Woodrow Wilson tried to keep America out of World War I

    In August 1914, President Woodrow Wilson asked Americans to remain impartial in thought and deed toward the war that had just broken out in Europe. For almost three years, the President presided over a difficult, deteriorating neutrality, until finally the provocations could no longer be ignored or negotiated. In this lesson, students analyze one of the most significant moments in twentieth century U.S. foreign relations: Wilson's decision to enter World War I in order to make the world "safe for democracy."

  • Lesson 4: The Great Debate: Internationalists vs. Isolationists

    Senator James Byrnes of South Carolina defended the U.S.'s aiding of Great  Britain prior to America's entry into World War II.

    President Roosevelt's proposal to provide direct military aid to Great Britain launched a nationwide debate over foreign policy that lasted through most of 1941. Should the United States observe its traditional policy of non-involvement in European affairs (to which World War I had been a notable exception), or should the United States take whatever steps were necessary (up to and, perhaps, including direct involvement in the war) to prevent a German victory?In this lesson students are introduced to the main arguments used by both sides in this great debate. Through the use of an interactive map and primary source documents, students trace the events of 1941, and think critically about what foreign policy would have best served national interests.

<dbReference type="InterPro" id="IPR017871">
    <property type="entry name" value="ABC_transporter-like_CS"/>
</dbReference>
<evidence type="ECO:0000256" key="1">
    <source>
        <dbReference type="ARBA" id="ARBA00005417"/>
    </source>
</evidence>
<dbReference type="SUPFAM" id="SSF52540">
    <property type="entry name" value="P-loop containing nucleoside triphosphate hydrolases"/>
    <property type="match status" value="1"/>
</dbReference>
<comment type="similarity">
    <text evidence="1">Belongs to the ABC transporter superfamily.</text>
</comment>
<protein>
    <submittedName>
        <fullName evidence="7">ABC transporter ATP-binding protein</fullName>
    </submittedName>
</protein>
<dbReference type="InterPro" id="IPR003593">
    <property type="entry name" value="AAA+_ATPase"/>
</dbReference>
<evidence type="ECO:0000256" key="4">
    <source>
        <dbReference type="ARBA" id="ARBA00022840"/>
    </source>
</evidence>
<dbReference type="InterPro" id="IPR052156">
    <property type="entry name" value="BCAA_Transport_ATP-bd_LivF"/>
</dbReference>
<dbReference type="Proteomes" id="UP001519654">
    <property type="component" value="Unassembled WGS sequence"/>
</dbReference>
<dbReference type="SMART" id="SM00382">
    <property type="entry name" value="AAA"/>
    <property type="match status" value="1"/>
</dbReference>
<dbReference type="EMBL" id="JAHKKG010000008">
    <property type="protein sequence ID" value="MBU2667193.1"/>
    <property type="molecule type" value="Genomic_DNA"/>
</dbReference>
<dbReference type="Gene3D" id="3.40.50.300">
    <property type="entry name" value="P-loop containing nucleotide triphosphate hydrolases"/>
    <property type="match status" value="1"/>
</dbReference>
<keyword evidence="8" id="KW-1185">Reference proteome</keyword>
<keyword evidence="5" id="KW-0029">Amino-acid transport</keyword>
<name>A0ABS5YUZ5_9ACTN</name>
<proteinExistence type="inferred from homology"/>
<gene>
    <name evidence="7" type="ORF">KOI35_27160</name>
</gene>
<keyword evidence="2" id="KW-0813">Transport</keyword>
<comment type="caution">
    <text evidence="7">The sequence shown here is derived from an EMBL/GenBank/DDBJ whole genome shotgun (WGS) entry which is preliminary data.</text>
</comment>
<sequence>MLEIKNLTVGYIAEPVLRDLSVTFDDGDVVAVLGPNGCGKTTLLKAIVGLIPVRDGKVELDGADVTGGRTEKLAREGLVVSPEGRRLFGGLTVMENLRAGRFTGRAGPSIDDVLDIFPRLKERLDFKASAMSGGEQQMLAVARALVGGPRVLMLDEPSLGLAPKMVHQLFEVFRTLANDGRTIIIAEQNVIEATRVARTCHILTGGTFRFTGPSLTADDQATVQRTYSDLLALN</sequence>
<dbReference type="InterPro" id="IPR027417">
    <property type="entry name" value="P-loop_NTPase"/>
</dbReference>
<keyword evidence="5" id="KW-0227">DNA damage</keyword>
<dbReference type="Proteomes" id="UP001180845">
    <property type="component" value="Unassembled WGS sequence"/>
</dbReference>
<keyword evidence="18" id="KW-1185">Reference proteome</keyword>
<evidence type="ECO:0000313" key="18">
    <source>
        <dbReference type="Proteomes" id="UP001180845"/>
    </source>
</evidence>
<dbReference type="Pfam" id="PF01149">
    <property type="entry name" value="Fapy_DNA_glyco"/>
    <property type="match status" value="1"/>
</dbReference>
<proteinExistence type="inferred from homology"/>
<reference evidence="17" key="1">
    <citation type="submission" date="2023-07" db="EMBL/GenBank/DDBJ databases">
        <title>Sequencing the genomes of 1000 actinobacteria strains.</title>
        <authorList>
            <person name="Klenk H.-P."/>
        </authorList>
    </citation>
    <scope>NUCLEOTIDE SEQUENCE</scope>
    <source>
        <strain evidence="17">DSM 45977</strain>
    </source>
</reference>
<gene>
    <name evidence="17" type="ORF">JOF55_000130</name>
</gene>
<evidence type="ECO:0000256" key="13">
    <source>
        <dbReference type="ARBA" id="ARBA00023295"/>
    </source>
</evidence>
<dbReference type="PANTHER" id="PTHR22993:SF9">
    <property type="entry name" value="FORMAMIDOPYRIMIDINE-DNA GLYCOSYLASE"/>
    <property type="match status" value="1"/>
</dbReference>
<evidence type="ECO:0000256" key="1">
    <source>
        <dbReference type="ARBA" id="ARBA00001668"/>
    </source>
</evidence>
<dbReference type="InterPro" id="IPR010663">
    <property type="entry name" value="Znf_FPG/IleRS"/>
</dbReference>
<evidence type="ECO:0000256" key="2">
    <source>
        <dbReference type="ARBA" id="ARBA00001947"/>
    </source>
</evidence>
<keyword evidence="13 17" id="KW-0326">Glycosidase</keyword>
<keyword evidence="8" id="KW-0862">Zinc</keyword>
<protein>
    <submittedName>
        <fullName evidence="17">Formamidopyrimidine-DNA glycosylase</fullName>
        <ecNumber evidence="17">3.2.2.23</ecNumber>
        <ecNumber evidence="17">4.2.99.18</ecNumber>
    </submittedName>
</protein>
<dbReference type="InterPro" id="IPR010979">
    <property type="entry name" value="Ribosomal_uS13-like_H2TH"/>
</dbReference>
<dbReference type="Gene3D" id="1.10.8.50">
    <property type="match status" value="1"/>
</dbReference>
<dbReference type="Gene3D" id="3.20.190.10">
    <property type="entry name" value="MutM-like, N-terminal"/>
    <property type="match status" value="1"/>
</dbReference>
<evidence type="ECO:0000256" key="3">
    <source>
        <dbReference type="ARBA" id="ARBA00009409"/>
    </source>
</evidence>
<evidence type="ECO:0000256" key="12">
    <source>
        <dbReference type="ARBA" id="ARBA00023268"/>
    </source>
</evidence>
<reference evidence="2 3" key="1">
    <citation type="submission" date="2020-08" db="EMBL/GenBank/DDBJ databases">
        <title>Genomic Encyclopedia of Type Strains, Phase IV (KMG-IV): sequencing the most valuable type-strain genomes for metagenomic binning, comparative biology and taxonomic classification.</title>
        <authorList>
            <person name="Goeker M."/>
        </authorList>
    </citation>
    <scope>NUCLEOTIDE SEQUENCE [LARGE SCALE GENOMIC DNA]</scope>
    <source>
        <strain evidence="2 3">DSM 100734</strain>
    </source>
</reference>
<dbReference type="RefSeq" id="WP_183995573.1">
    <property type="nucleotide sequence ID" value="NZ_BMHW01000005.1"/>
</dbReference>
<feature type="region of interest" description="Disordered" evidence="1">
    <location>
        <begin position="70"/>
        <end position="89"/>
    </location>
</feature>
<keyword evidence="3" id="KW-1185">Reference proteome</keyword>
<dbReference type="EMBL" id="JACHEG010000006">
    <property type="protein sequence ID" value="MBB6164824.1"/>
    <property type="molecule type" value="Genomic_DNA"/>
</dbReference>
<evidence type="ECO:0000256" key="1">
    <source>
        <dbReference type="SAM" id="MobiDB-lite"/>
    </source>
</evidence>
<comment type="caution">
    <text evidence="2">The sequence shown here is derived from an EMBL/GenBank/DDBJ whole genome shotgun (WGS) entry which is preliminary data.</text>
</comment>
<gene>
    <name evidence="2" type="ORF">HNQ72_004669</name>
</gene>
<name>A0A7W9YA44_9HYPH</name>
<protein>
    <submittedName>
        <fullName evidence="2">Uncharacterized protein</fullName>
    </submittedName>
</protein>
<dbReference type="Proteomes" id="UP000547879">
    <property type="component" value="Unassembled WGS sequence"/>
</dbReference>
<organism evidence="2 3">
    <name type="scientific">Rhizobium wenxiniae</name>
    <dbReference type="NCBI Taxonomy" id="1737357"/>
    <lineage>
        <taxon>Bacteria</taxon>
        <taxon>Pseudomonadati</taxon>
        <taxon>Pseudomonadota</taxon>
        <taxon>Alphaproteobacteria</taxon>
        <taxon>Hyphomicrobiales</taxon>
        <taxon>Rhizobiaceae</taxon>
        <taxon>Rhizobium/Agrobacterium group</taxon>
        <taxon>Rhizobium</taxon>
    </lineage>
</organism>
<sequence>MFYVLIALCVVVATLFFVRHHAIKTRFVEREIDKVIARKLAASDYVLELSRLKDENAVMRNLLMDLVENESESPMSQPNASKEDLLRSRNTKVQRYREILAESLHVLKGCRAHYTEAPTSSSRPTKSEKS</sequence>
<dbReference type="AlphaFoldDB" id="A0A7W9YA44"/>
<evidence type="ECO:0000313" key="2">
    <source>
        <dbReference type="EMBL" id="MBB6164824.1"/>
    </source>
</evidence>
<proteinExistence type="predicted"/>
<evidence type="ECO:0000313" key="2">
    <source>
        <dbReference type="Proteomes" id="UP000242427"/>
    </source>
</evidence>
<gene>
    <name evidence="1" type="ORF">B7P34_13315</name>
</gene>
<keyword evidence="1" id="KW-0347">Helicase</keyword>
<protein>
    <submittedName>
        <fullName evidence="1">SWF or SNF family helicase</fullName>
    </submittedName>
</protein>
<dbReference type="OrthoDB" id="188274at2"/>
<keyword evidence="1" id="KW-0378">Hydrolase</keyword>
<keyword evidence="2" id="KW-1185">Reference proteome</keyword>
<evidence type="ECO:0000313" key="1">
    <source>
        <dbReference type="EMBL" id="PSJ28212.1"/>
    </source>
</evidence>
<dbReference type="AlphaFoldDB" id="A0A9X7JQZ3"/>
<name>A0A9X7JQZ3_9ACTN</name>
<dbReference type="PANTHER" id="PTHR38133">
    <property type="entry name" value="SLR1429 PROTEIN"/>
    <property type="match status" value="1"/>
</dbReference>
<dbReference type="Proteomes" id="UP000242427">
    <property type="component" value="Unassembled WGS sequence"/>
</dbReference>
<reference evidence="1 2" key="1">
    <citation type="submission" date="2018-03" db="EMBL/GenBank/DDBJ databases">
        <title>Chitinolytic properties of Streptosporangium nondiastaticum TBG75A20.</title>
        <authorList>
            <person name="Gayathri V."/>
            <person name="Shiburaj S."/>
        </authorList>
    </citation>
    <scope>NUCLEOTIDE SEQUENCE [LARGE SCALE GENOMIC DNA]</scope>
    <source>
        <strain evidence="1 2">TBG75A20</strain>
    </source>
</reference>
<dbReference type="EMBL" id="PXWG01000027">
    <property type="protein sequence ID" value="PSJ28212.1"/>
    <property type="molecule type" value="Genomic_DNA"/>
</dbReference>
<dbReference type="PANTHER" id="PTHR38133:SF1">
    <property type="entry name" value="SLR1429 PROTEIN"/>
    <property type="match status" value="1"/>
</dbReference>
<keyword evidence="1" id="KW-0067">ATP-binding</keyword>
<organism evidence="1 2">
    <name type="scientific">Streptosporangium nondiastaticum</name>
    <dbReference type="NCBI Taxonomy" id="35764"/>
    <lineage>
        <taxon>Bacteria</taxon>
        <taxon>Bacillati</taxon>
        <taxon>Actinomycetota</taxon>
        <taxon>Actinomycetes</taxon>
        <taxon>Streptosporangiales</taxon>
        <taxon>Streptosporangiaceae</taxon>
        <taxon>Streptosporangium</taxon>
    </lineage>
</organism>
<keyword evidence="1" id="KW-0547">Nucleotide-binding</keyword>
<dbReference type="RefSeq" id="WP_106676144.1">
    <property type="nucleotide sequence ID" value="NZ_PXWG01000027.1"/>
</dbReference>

• Having Fun: Leisure and Entertainment at the Turn of the Twentieth Century

    Bathers, Atlantic City, NJ.

    How did Americans "have fun" a century ago? In this lesson, students will learn how Americans spent their leisure time and explore new forms of entertainment that appeared at the turn of the century. In addition, they will learn how transportation and communication improvements made it possible for Americans to travel to new destinations.

  • Lesson 1: Postwar Disillusionment and the Quest for Peace, 1921–1929

    Senator William E. Borah, (R-Idaho), was a prominent American isolationist who  gave a speech on "outlawing war" in 1924.

    Although antiwar organizations existed even before World War I, it was during the interwar period that pacifism became the fastest-growing movement in America. Numerous American politicians, businessmen, journalists, and activists made proposals for multilateral agreements on arms control and collective security. Through an examination of memoirs, photographs, and other primary source documents, students examine the rise of antiwar sentiment in the United States, as well as some of the concrete measures taken during the 1920s to prevent the outbreak of future wars.

  • Poetry of The Great War: 'From Darkness to Light'?

    "Almost Buried." One of the most compelling photographs of World War I

    The historian and literary critic Paul Fussell has noted in The Great War and Modern Memory that, "Dawn has never recovered from what the Great War did to it." With dawn as a common symbol in poetry, it is no wonder that, like a new understanding of dawn itself, a comprehensive body of "World War I Poetry" emerged from the trenches as well.